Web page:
Moderator: Andres Valverde
H.G.Muller wrote:I don't know how you measured this, but simply putting a loop around your move generator to execute it a million or a billion times while timing how long it takes to finish is not a reliable method. It would severely overestimate the speed, because the first few iterations would train the brach-prediction logic for perfect prediction, while in practical move-generation algorithms the execution time is often dominated by mispredictions. Same with caching formemory-intensive move generators (like magic bitboard).
H.G.Muller wrote:More realistic would be to run a peft(6) using that move generator (not making the final ply, so almost no time is spent on Make/Umake). That would also make it easy to compare with other perft speeds.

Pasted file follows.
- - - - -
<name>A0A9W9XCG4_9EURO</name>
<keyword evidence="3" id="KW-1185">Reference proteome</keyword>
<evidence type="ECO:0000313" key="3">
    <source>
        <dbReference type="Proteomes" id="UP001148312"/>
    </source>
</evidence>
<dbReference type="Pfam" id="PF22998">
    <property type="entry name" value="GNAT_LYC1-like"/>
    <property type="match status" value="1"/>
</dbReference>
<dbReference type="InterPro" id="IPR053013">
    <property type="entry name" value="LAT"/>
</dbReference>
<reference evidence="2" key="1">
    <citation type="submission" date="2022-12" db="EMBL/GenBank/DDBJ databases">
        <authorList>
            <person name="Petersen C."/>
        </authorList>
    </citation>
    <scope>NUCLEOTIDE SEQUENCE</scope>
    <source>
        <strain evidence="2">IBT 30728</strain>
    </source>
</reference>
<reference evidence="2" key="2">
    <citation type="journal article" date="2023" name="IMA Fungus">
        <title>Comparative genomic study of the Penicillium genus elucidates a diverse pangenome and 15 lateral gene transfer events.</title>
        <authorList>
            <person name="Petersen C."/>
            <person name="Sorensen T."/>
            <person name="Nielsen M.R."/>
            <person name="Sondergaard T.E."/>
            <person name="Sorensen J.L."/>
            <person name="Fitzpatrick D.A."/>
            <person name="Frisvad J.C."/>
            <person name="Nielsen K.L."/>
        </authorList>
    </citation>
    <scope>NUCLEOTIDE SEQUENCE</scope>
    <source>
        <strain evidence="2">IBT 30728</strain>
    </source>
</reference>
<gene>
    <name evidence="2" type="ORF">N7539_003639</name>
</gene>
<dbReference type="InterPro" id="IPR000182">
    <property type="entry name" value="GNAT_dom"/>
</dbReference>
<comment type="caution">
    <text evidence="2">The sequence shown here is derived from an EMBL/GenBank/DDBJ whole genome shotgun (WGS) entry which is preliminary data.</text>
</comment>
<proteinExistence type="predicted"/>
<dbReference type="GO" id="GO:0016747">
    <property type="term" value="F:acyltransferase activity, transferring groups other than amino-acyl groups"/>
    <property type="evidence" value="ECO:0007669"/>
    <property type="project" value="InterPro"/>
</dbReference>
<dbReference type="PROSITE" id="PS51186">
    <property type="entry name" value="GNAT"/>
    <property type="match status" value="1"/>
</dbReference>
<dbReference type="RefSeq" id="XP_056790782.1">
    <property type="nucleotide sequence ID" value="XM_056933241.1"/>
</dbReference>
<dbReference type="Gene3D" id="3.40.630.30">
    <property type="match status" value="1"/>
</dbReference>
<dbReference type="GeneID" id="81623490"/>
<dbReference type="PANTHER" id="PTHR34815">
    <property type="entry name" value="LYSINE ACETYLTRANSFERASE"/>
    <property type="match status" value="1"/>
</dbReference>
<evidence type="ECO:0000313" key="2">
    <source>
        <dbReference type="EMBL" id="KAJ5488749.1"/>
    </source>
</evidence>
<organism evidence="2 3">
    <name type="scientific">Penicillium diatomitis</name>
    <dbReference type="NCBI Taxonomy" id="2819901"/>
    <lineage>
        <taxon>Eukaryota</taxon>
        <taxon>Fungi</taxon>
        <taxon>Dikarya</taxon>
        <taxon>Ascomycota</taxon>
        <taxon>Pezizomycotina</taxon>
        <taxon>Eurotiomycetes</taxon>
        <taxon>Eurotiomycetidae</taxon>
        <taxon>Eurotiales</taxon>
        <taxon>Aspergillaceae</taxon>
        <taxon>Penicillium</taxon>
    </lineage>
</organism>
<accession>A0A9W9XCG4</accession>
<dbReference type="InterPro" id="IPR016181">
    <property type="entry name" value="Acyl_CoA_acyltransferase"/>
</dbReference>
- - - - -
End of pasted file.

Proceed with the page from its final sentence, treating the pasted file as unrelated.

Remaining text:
Folkert van Heusden wrote:Looking at it: is it generating a tree of scenes with all possible moves for a certain depth? Am I required to do evaluation during that?
Folkert van Heusden wrote:Ok my chess engine now does 44k nodes per second (on average) in the first move black after e2-e4 (5 plies) on a AMD Phenom(tm) II X6 1090T (which is a 6 core cpu running at 3.2GHz with 0.5MB cache according to /proc/cpuinfo). Java "binary" can be retrieved from http://www.vanheusden.com/DeepBrutePos/
[Event "DeepBrutePos v1.3 versus DeepBrutePos v1.3"]
[Site "Gouda, the Netherlands"]
[White "DeepBrutePos v1.3"]
[Black "DeepBrutePos v1.3"]
1.Nb1c3 Pe7e5 2.Pg2g3 Pf7f5 3.Ph2h3 Pf5f4 4.Rh1h2 Pf4xg3 5.Ra1b1 Pc7c6 6.Nc3d5 Pg3g2 7.Pd2d4 Pc6xd5 8.Qd1d3 Pb7b5 9.Pa2a4 Pe5e4 10.Rh2h1 Pe4xd3 11.Bc1d2 Qd8f6 12.Ng1f3 Pd3xe2 13.Rb1d1 Pe2xf1=N 14.Rd1a1 Pb5xa4 15.Rh1h2 Nf1xd2 16.Ke1xd2 Pd7d6 17.Ra1g1 Pa7a5 18.Rg1a1 Pg2g1=R 19.Ra1f1 Rg1g5 20.Kd2d3 Rg5g2 21.Kd3e2 Rg2xh2 22.Ke2d1 Ph7h6 23.Rf1e1 Ke8d7 24.Re1e7 Kd7xe7 25.Pc2c4 Qf6xf3 26.Kd1d2 Rh2xf2 27.Kd2e1 Qf3e2 0-1
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